Data is central to everything in direct marketing. Because of the rise of its importance to the industry, a few years ago the DMA changed its name to the Data and Marketing Association. This made sense.
How you use data can make - or break - your direct mail campaign. Do it right, and you’ll save money and keep your production process going better than ever before. And you may even discover possibilities you never knew existed. Do it wrong, and you’re in trouble.
Please read on for why you need to understand how the quality and integrity of your data – big, small, or somewhere in the middle – will be critical in building your direct mail campaigns.
The Dangers in Undelivered Mail
Avoiding nixies – mail that can’t be delivered – should be a no-brainer. Why wouldn’t you want to save as much as possible on your postage and printing costs? Bad addresses mean that you’re using bad data. Mail that gets returned has to be handled and processed by USPS, then by you. And if you get your lists from third-party providers, that’s even more money down the drain. It also leaves a bad impression with clients.
How can you ensure that your data is accurately managed? By practicing good hygiene.
There are several tools you can use to keep your lists in continuous great shape.
CASS (Coding Accuracy Support System) is a certification offered by the U.S. Postal Service that corrects and standardizes address elements like zip codes and misspelled street or city names. Vendors offering this service have to apply annually to keep up with the latest USPS guidelines.
NCOA (National Change of Address) is a database of all new address information filed with the USPS. With an average of almost 40 million Americans moving every year, the importance of cross-referencing your data using this process cannot be understated. And to avoid a surcharge on your campaign, it must be done no more than 95 days before your mail date.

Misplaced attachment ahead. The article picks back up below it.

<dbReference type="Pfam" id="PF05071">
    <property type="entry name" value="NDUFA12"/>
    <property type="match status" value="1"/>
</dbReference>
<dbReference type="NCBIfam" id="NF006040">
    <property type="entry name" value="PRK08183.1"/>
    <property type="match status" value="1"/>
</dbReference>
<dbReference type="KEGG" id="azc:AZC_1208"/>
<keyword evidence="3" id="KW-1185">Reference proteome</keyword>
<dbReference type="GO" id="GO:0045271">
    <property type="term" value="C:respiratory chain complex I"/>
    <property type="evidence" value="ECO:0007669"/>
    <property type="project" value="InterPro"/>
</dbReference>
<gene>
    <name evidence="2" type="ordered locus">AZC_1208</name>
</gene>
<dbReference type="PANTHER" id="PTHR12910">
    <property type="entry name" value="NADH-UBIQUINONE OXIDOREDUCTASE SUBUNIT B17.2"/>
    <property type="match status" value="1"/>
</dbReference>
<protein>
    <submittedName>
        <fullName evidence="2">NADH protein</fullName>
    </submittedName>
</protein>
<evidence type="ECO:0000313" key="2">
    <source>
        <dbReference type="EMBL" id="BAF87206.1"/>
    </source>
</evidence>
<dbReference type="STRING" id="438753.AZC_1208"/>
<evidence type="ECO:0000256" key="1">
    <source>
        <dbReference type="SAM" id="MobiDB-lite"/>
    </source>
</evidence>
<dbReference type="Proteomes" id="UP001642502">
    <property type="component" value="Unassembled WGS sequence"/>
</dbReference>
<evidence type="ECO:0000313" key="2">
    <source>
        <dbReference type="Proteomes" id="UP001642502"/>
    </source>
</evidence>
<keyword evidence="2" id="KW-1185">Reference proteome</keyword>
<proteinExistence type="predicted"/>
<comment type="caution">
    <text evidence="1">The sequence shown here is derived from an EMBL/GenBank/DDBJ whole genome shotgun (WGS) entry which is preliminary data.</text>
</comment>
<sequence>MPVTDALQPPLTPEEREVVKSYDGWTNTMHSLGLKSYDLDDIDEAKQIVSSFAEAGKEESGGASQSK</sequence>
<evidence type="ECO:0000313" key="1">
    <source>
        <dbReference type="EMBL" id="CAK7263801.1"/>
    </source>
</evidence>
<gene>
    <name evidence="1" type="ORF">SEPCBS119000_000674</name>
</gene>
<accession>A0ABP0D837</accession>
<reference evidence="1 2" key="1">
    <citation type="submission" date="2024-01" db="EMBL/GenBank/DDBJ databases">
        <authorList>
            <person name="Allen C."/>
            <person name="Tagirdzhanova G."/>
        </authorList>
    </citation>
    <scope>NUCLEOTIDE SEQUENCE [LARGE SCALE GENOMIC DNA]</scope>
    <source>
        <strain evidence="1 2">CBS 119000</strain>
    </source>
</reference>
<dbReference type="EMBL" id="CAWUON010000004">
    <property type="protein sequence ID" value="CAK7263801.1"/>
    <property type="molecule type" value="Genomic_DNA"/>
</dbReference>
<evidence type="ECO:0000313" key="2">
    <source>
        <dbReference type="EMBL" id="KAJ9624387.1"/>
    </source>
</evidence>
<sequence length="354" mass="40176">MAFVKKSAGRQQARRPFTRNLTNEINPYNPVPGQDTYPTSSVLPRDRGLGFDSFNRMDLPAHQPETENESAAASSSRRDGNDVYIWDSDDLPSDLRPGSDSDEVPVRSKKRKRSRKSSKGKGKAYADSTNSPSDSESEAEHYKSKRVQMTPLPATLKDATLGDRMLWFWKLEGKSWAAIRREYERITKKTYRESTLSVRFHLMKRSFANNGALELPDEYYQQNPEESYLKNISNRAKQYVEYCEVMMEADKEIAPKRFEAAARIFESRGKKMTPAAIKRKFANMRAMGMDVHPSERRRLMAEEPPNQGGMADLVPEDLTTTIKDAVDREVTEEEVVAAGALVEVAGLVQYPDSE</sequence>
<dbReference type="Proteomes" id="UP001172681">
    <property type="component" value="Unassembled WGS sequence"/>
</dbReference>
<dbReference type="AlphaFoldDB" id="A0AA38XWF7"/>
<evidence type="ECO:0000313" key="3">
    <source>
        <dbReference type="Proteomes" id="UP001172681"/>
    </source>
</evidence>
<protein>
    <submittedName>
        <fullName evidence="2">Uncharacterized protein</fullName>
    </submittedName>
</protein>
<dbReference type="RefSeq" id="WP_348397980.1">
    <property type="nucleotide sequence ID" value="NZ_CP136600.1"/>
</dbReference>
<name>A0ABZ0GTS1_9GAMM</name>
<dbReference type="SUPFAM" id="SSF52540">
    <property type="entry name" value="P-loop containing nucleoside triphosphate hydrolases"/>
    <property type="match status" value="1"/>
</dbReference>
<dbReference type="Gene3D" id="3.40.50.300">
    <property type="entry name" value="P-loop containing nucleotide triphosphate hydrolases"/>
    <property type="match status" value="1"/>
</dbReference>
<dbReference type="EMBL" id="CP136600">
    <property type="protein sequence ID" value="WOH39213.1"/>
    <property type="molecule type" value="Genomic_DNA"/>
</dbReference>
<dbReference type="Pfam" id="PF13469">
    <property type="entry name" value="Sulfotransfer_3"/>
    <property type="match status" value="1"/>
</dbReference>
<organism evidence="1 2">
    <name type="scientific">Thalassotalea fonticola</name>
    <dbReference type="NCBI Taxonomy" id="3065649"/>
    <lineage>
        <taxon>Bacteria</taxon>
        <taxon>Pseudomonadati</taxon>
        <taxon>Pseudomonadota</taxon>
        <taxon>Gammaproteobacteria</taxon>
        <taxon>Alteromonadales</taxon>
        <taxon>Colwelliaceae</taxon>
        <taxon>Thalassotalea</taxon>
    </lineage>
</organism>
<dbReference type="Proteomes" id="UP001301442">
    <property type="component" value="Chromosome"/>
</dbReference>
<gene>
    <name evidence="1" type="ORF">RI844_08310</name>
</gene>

You should be aware that the USPS is changing the validation process for move updates. Mailing campaigns with an Intelligent Mail Barcode (IMb) will be checked against established thresholds on the Mailer Scorecard each month. Exceeding a 0.5% error rate for the month will now incur additional fees.
ACS (Address Change Service) gives mailers a data file with address changes (or other reasons for non-delivery) after a mailing campaign is dropped. Using it means getting up-to-date address changes at a reduced cost per record, and in a more timely fashion.
ASE (Ancillary Service Endorsements) is a type of manual address correction that gives USPS options on how to proceed after delivery of your mail is attempted. For example, your mail can include a printed “Return Service Requested” endorsement.
Complying with these regulations, then, goes a long way toward achieving lower rates for your pre-sorted direct mail campaigns. There is a lot that goes into preparing your data for direct mail. Here are 3 ways to help you make sure you are using the most effective way of managing and passing on your data to your direct mail vendor.
Keeping Your Direct Mail Data Secure
In the past few years, it seems like every day brings news about attacks on our data. Whether it’s credit bureaus, Facebook, banks, retailers, medical or voting records … there seems to be no guarantee that any of our most personal information is safe from hackers or thieves from anywhere on the planet.
Another one of the results of this near-constant state of war is apprehension, if not a complete lack of trust, in the ability of any company to protect their clients’ data.
To make sure this doesn’t happen to you, be proactive in safeguarding all of your data, no matter how or where it’s housed. Take regular steps, like keeping up with the latest security procedures, as well as all software and hardware updates. And you should also reassure your clients that they – and their customers – are in safe hands … yours. To solidify their trust, disclose, in general terms at least, some of the measures you’re taking to back up your promises.
Ideas to Use
- Keep on top of how information flows into your lists from customers. For example, when they respond to a direct mail offer (or order) online by completing a form, an address validation service can ensure that it is compliant with USPS.
- Use an outside service to update your customer or prospect data before sending your job to the printer.
- Get a handle on the vast amounts of data you’re collecting on customers and prospects. Take a detailed inventory of where it’s all stored – both in-house and with third-party – before developing plans to keep it secure.